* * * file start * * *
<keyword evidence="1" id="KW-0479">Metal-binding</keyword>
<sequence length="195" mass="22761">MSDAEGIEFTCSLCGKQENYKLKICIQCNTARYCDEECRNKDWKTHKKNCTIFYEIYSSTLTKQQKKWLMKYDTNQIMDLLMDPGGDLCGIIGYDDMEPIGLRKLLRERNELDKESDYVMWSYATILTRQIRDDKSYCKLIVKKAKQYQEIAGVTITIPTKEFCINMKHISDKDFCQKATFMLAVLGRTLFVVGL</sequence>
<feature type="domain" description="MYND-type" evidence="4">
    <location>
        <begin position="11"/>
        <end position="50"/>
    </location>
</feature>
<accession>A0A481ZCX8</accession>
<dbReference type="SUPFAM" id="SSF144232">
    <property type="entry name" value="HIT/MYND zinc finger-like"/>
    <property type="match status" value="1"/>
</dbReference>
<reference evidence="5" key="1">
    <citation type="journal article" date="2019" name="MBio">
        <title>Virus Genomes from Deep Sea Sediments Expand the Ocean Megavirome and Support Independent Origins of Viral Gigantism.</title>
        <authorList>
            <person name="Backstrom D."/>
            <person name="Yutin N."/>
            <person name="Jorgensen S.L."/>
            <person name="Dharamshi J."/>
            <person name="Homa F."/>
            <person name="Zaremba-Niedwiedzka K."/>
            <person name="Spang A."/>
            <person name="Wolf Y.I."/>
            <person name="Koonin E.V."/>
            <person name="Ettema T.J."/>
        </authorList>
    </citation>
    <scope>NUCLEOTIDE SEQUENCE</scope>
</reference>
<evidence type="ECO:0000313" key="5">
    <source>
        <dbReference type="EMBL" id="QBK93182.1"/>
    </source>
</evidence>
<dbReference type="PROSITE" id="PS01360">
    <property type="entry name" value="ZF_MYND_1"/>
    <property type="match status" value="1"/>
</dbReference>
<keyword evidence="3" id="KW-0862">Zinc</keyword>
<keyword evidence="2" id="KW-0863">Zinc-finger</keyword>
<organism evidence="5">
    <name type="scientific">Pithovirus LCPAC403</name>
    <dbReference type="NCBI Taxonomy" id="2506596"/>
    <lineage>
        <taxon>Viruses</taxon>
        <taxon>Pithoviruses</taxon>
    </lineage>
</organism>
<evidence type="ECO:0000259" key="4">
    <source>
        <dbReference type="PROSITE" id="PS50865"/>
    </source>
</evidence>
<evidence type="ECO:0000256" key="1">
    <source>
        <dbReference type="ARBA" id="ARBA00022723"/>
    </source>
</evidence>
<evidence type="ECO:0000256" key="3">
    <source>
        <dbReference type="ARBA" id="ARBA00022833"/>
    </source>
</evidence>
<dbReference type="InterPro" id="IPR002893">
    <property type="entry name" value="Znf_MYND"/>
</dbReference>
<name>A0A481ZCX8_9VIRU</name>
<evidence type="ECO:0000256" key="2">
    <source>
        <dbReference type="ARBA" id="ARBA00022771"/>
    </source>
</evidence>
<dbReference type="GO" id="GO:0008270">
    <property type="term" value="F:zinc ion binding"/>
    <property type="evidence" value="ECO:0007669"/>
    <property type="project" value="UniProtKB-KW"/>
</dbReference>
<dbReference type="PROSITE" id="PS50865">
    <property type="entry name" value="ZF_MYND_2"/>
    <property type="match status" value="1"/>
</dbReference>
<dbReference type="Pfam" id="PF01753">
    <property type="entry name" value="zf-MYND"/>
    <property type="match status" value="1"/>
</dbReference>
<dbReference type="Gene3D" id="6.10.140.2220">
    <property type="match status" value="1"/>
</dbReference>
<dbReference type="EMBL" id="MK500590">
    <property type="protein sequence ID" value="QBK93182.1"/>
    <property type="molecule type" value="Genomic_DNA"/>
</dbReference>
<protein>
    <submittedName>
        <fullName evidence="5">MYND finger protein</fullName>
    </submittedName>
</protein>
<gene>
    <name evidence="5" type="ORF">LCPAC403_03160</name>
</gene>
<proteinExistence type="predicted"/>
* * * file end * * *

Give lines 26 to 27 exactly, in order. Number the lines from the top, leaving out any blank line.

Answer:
            <person name="Koonin E.V."/>
            <person name="Ettema T.J."/>